Testing for diabetes by measuring the HbA1c level rather than by glucose testing is more expensive and therefore unaffordable in many, if not most, parts of the world. However, this consideration may not be as significant when viewed from a societal perspective. At present, the asymptomatic person undergoing diagnostic testing requires two morning fasting tests to confirm a diagnosis of diabetes. A substantial proportion will require an OGTT. For many, this results in losing one to three working hours twice before a diagnosis is made. For HbA1c, the test can be performed outside normal working hours, and the increased costs of HbA1c may be more than balanced by the decreased costs carried by the patient. Furthermore, if HbA1c is introduced as a diagnostic test, market forces and competition should lead to a reduction in the costs of an HbA1c test. Projected costs and effectiveness could easily be modelled to examine the economic impact under differing scenarios.
Accuracy in measurement and standardisation of assays remains a concern with regard to HbA1c measurement. Although the IFCC together with EASD and ADA have developed a ‘reference anchor’ and thereby provided the possibility for international standardisation of the HbA1c measurement , this has not been fully implemented at present, but an updated examination of the laboratory measurements of glucose and HbA1c by the current International Expert Committee indicates that with advances in instrumentation and standardisation, the accuracy and precision of HbA1c assays at least match those of glucose assays.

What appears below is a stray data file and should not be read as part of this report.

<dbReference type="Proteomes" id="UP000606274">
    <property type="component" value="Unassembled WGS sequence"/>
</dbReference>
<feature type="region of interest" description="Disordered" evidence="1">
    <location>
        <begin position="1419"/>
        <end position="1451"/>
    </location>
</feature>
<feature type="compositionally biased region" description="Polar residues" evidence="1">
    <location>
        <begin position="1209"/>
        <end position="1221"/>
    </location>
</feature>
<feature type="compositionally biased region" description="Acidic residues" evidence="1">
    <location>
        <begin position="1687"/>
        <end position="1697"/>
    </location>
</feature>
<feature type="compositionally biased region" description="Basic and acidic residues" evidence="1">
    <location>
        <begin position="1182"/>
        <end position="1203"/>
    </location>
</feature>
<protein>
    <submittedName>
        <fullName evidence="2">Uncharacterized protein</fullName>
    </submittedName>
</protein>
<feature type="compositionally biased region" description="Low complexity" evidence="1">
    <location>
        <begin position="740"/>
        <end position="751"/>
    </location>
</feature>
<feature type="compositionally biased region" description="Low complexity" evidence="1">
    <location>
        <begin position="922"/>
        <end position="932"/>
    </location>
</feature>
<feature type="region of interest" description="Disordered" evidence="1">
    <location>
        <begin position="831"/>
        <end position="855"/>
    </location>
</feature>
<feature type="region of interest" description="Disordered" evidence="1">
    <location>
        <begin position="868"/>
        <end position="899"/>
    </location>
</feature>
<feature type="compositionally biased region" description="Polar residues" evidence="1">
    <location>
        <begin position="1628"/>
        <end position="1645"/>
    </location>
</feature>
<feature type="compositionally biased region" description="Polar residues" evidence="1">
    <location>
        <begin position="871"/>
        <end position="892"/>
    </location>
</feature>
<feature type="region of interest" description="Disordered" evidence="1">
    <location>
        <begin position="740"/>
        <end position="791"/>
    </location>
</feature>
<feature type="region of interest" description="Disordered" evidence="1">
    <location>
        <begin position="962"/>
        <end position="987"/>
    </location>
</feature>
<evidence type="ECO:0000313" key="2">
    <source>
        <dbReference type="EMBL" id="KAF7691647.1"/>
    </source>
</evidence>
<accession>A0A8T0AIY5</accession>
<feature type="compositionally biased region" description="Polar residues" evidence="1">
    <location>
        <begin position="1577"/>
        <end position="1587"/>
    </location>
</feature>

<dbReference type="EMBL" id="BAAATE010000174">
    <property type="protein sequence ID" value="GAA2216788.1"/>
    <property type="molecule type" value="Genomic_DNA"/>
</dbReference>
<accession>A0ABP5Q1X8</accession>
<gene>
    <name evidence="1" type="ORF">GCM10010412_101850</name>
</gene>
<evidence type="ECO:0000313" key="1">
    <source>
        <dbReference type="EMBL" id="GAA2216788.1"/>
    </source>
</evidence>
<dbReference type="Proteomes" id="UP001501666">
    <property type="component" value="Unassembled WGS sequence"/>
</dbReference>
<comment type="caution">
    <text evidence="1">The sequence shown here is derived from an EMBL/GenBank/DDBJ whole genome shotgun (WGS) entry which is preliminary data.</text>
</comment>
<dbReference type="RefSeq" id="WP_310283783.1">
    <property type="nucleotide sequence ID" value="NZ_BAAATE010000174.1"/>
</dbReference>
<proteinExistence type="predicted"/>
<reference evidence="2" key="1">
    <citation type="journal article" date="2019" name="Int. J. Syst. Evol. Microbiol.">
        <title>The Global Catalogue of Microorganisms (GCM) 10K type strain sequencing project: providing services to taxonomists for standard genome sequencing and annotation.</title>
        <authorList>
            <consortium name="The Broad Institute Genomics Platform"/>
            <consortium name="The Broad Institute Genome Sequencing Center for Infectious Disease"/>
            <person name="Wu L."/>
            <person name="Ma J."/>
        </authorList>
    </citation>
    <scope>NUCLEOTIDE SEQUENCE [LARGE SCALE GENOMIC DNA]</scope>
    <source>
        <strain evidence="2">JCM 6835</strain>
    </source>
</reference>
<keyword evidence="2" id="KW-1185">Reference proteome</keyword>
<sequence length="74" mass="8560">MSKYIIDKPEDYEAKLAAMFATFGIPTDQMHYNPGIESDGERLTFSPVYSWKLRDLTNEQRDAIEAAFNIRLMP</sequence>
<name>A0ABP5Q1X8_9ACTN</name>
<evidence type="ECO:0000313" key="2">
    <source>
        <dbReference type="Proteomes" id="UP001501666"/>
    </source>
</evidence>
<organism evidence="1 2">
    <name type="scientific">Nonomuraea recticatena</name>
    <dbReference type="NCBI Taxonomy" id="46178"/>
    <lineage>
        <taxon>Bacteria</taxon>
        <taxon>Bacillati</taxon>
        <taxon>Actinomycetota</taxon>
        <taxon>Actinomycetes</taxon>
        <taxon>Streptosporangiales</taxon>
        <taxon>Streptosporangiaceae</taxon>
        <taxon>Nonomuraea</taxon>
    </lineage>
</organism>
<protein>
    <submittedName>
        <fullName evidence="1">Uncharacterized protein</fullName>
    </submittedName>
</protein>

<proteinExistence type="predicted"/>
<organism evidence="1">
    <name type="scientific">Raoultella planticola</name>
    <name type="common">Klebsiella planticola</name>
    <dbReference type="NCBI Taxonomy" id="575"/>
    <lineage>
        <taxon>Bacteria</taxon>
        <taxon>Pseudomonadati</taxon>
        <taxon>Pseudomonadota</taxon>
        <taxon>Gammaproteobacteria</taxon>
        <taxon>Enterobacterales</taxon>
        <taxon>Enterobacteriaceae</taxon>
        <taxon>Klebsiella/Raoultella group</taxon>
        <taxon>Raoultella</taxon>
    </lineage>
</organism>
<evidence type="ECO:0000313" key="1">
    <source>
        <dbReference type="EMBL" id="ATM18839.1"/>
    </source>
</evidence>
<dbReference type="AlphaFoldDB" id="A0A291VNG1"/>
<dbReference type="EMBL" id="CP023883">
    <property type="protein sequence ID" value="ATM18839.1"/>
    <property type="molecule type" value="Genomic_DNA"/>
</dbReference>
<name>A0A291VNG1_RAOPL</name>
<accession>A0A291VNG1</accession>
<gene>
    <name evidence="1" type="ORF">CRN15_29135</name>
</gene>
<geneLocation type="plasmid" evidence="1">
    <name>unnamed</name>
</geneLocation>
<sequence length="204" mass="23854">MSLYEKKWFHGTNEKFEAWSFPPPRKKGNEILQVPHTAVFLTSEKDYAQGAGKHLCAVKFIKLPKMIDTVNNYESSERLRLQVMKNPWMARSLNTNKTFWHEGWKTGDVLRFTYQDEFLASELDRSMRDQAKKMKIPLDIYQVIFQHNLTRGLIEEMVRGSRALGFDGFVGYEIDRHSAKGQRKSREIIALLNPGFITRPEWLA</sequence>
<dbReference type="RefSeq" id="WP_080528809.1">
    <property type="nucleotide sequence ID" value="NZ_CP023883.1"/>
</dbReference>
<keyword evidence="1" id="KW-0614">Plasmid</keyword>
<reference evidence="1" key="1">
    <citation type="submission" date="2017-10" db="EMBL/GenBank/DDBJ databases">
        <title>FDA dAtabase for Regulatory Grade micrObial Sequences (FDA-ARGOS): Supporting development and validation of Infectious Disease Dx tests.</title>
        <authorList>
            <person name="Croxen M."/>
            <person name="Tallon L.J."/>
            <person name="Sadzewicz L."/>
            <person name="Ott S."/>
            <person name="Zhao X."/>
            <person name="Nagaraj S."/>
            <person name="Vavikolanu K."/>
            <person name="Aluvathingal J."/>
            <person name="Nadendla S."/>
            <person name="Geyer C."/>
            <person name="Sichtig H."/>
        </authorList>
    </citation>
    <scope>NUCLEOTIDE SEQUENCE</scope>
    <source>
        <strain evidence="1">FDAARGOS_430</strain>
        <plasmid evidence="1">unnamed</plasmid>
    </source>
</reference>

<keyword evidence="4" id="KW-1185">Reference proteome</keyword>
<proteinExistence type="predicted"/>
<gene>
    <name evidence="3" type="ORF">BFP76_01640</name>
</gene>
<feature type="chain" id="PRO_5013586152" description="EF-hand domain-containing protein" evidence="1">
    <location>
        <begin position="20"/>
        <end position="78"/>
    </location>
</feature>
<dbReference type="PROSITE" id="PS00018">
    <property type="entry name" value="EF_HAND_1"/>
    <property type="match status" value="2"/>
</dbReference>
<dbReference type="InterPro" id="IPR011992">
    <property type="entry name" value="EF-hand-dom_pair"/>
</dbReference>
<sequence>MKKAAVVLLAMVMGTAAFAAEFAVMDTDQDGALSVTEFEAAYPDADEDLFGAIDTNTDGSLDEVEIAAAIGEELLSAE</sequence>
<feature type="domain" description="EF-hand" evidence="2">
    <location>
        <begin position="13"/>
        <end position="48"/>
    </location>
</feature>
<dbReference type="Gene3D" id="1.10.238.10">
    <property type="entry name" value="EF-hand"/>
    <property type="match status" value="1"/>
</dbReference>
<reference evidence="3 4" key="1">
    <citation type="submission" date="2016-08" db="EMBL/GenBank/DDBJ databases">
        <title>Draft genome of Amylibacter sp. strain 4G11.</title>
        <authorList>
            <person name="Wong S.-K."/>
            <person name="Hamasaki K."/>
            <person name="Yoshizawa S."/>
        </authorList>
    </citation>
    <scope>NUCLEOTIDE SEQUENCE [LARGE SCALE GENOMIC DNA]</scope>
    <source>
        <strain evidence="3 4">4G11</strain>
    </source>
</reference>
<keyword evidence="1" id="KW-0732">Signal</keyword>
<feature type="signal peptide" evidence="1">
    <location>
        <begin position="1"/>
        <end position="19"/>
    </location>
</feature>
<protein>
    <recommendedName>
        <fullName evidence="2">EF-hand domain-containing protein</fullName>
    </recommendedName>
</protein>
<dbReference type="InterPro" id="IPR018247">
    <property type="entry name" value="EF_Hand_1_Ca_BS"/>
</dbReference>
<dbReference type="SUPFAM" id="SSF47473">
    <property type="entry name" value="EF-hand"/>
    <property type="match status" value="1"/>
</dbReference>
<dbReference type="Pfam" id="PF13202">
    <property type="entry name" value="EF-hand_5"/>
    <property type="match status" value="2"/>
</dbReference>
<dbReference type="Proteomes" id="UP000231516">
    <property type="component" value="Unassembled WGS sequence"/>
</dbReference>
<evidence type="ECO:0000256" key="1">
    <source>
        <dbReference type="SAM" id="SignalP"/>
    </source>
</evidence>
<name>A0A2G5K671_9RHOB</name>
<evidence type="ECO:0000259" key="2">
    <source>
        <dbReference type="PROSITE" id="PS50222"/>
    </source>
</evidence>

The HbA1c test is not available in many parts of the world. This is primarily a problem in low- and middle-income countries, and is definitely a major concern. Introduction of HbA1c as the diagnostic test in this situation is not possible. These countries must have the option (as recommended in the report of the International Expert Committee ) of continuing with the current diagnostic criteria until the alternative becomes accessible and affordable.
Testing for diabetes by measuring HbA1c is not possible in all patients with abnormal haemoglobin traits, such as HbS, HbC, HbF and HbE, as they interfere with some HbA1c assay methods . Many assay methods can correct for the presence of the most common haemoglobin traits (see www.NGSP.org, accessed 8 August 2009). Alternatively, affinity assays that are unaffected by haemoglobin traits may be used . However, where HbA1c testing is limited or not currently available, the use of different routine methodologies to deal with these situations will not be practical in the short term.
Conditions that change erythrocyte turnover, such as haemolytic anaemia, chronic malaria, major blood loss or blood transfusions will lead to spurious HbA1c results. As for settings where HbA1c assays are unavailable, the traditional glucose-based diagnostic tests must be used in individuals for whom interpreting the HbA1c level is problematic.